These are preliminary reports that have not been peer-reviewed. They should not be regarded as conclusive, guide clinical practice/health-related behavior, or be reported in news media as established information. For more information, please see our FAQs.
IrO2-surfaces-OER-manuscript.pdf (2.53 MB)

Importance of the Oxyl Character on the IrO2 Surface Dependent Catalytic Activity for the Oxygen Evolution Reaction

submitted on 06.11.2020, 14:24 and posted on 09.11.2020, 09:00 by Danilo González, Javier Heras-Domingo, Mariona Sodupe, Luis Rodriguez-Santiago, Xavier Solans Monfort
The oxygen evolution reaction (OER) is considered to be the limiting step for the water splitting process. OER catalyst optimization is hindered because in the desirable acidic conditions the sole active catalysts are the expensive RuO2 and IrO2-based materials. Thus, the understanding of the factors controlling the reactivity of IrO2 is mandatory. In this contribution, we carried out spin polarized DFT (PBE-D2) periodic calculations to analyze the catalytic activities of the main ((110), (011), (100) and (001)) IrO2 surfaces. We considered the oxo-coupling (I2M) and water nucleophilic attack (WNA) mechanisms and computed the energy barriers of the chemical processes. Results show that the oxo-coupling and the water attack should be viewed as homolytic couplings and thus, the two processes only occur if the Ir=O species on the surfaces exhibit oxyl character. In these cases, the WNA mechanism is always easy and it becomes the most favorable pathway on the (110), (100) and (001) surfaces. In contrast, for the (011) facet the oxo-coupling is preferred. The required overpotentials for the four IrO2 surfaces depends on the feasibility to oxidize the Ir-OH to Ir-O species. However, if the oxidation is too favorable the resulting Ir=O species has no oxyl character and thus it does not further react. Therefore, the optimal catalyst shows a trade-off between the Ir-OH oxidation feasibility and the oxyl character of the surface Ir=O species. These two factors are tuned by the coordination of the unsaturated iridium sites: the (100) and (001) surfaces are more active than the (110) and (011). The key role of oxyl species has been shown to be important for molecular catalysts. However, the implications of oxyl species on IrO2 have rarely been mentioned. Present results show that the homogeneous and heterogeneous processes seem to have important similarities, thus suggesting that strategies used in one of the two fields could be transferred to the other.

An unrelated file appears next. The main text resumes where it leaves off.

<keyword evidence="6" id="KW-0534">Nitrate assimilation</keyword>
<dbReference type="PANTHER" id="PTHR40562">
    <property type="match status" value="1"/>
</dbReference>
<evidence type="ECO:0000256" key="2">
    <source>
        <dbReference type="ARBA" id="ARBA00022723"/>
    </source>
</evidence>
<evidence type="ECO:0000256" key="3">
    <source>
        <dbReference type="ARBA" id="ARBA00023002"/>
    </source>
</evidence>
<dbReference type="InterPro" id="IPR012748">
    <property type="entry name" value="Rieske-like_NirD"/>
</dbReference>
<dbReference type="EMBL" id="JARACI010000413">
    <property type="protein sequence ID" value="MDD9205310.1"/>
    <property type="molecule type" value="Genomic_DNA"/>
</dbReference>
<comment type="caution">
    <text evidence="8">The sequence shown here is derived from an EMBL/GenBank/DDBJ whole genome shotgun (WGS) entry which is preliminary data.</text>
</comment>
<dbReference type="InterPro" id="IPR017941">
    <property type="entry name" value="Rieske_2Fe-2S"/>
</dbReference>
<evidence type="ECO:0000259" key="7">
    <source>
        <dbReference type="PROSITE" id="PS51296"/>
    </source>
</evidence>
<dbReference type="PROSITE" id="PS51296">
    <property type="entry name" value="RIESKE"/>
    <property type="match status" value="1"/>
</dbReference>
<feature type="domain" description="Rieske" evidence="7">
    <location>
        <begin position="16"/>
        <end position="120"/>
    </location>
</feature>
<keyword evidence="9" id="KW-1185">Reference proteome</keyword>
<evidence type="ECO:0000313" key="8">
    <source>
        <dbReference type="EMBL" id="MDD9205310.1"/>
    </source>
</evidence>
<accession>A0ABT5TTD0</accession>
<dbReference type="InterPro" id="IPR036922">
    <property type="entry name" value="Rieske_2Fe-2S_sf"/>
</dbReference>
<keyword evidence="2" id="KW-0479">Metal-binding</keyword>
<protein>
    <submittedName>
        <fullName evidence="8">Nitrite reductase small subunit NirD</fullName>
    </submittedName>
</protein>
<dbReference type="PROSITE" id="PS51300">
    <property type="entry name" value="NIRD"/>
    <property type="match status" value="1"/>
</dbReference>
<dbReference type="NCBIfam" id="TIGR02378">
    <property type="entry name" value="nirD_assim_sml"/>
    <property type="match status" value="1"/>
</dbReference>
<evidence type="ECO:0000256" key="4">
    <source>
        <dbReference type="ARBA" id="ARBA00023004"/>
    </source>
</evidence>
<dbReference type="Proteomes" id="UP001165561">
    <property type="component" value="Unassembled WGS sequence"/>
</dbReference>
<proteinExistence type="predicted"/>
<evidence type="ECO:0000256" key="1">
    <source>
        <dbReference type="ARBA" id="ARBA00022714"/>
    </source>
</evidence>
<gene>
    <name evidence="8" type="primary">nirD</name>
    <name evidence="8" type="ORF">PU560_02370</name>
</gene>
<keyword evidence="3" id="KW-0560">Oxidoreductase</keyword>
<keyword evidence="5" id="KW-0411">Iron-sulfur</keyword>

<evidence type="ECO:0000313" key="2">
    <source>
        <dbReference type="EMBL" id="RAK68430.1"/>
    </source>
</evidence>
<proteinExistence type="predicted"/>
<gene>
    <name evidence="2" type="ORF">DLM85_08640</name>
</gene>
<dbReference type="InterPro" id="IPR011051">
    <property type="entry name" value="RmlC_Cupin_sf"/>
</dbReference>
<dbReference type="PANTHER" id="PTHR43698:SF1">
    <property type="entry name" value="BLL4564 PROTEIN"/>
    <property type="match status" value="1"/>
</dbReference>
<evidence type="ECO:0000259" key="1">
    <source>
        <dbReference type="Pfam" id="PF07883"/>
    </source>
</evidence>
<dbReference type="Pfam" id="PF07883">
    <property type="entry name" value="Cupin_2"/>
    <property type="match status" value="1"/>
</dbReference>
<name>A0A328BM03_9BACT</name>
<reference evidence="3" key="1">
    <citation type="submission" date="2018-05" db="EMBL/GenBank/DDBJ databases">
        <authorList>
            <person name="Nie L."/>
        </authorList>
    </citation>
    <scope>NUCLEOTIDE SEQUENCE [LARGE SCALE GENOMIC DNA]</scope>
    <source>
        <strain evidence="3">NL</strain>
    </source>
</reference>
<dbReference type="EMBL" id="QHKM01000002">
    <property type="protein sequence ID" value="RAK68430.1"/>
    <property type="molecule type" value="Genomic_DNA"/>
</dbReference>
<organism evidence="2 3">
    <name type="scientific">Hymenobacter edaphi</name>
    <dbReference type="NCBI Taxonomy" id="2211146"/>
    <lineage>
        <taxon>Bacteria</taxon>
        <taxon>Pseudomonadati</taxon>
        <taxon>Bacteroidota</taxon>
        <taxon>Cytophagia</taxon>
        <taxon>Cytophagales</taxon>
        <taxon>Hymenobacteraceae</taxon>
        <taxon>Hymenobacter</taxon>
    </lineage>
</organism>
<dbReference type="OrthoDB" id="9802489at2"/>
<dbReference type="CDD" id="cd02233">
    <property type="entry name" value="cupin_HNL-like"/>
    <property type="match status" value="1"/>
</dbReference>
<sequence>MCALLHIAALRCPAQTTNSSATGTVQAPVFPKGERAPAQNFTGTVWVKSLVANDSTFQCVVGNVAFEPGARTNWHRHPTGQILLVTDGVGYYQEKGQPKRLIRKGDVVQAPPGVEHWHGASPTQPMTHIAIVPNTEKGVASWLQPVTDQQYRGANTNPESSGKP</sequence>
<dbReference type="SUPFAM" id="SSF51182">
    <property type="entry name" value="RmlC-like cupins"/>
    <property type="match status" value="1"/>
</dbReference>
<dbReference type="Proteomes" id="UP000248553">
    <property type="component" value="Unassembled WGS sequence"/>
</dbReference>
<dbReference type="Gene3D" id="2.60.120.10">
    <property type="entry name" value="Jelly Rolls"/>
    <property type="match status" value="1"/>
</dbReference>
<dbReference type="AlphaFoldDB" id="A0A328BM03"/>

Email Address of Submitting Author


Universitat Autònoma de Barcelona



ORCID For Submitting Author


Declaration of Conflict of Interest

No conflict of interest